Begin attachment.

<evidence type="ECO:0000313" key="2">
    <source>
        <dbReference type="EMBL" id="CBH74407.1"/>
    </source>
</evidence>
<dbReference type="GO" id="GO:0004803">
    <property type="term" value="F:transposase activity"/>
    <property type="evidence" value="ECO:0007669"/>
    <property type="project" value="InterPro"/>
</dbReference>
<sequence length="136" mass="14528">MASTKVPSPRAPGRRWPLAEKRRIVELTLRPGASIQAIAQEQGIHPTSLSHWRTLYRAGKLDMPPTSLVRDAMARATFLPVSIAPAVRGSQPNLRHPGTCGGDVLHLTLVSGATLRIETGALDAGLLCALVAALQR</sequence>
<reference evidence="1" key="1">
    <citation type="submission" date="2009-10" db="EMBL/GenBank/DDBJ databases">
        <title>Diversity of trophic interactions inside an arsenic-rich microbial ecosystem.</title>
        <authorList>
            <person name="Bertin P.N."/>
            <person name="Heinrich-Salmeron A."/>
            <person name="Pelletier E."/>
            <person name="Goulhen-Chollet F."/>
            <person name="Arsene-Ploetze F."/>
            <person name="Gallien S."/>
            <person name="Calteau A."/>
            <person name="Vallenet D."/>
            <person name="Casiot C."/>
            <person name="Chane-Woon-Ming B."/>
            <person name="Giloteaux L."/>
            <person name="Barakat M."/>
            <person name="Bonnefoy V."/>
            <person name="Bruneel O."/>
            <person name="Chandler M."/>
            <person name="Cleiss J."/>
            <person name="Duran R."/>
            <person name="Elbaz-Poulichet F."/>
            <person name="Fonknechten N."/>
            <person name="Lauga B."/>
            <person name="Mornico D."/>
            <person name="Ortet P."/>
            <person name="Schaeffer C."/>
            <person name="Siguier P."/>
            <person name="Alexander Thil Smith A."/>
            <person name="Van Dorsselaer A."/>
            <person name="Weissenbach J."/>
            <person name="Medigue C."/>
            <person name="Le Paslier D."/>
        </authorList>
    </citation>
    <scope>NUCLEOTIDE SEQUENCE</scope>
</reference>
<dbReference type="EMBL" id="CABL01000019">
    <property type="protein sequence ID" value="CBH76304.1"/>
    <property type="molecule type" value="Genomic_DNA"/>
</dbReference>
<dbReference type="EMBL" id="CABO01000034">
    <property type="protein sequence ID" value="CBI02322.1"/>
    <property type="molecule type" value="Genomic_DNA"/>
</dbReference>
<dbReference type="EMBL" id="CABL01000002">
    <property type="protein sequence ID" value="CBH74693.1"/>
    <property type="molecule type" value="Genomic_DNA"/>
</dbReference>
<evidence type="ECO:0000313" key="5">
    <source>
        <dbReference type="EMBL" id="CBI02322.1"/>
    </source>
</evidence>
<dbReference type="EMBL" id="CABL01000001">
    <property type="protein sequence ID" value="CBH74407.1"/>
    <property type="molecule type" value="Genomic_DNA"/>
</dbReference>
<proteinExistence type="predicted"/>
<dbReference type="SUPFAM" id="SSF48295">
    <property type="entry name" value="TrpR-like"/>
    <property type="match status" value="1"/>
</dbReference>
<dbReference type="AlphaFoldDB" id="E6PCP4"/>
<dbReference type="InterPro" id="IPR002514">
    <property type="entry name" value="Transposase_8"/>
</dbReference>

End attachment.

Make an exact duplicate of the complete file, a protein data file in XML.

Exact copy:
<evidence type="ECO:0000313" key="2">
    <source>
        <dbReference type="EMBL" id="CBH74407.1"/>
    </source>
</evidence>
<dbReference type="GO" id="GO:0004803">
    <property type="term" value="F:transposase activity"/>
    <property type="evidence" value="ECO:0007669"/>
    <property type="project" value="InterPro"/>
</dbReference>
<sequence length="136" mass="14528">MASTKVPSPRAPGRRWPLAEKRRIVELTLRPGASIQAIAQEQGIHPTSLSHWRTLYRAGKLDMPPTSLVRDAMARATFLPVSIAPAVRGSQPNLRHPGTCGGDVLHLTLVSGATLRIETGALDAGLLCALVAALQR</sequence>
<reference evidence="1" key="1">
    <citation type="submission" date="2009-10" db="EMBL/GenBank/DDBJ databases">
        <title>Diversity of trophic interactions inside an arsenic-rich microbial ecosystem.</title>
        <authorList>
            <person name="Bertin P.N."/>
            <person name="Heinrich-Salmeron A."/>
            <person name="Pelletier E."/>
            <person name="Goulhen-Chollet F."/>
            <person name="Arsene-Ploetze F."/>
            <person name="Gallien S."/>
            <person name="Calteau A."/>
            <person name="Vallenet D."/>
            <person name="Casiot C."/>
            <person name="Chane-Woon-Ming B."/>
            <person name="Giloteaux L."/>
            <person name="Barakat M."/>
            <person name="Bonnefoy V."/>
            <person name="Bruneel O."/>
            <person name="Chandler M."/>
            <person name="Cleiss J."/>
            <person name="Duran R."/>
            <person name="Elbaz-Poulichet F."/>
            <person name="Fonknechten N."/>
            <person name="Lauga B."/>
            <person name="Mornico D."/>
            <person name="Ortet P."/>
            <person name="Schaeffer C."/>
            <person name="Siguier P."/>
            <person name="Alexander Thil Smith A."/>
            <person name="Van Dorsselaer A."/>
            <person name="Weissenbach J."/>
            <person name="Medigue C."/>
            <person name="Le Paslier D."/>
        </authorList>
    </citation>
    <scope>NUCLEOTIDE SEQUENCE</scope>
</reference>
<dbReference type="EMBL" id="CABL01000019">
    <property type="protein sequence ID" value="CBH76304.1"/>
    <property type="molecule type" value="Genomic_DNA"/>
</dbReference>
<dbReference type="EMBL" id="CABO01000034">
    <property type="protein sequence ID" value="CBI02322.1"/>
    <property type="molecule type" value="Genomic_DNA"/>
</dbReference>
<dbReference type="EMBL" id="CABL01000002">
    <property type="protein sequence ID" value="CBH74693.1"/>
    <property type="molecule type" value="Genomic_DNA"/>
</dbReference>
<evidence type="ECO:0000313" key="5">
    <source>
        <dbReference type="EMBL" id="CBI02322.1"/>
    </source>
</evidence>
<dbReference type="EMBL" id="CABL01000001">
    <property type="protein sequence ID" value="CBH74407.1"/>
    <property type="molecule type" value="Genomic_DNA"/>
</dbReference>
<proteinExistence type="predicted"/>
<dbReference type="SUPFAM" id="SSF48295">
    <property type="entry name" value="TrpR-like"/>
    <property type="match status" value="1"/>
</dbReference>
<dbReference type="AlphaFoldDB" id="E6PCP4"/>
<dbReference type="InterPro" id="IPR002514">
    <property type="entry name" value="Transposase_8"/>
</dbReference>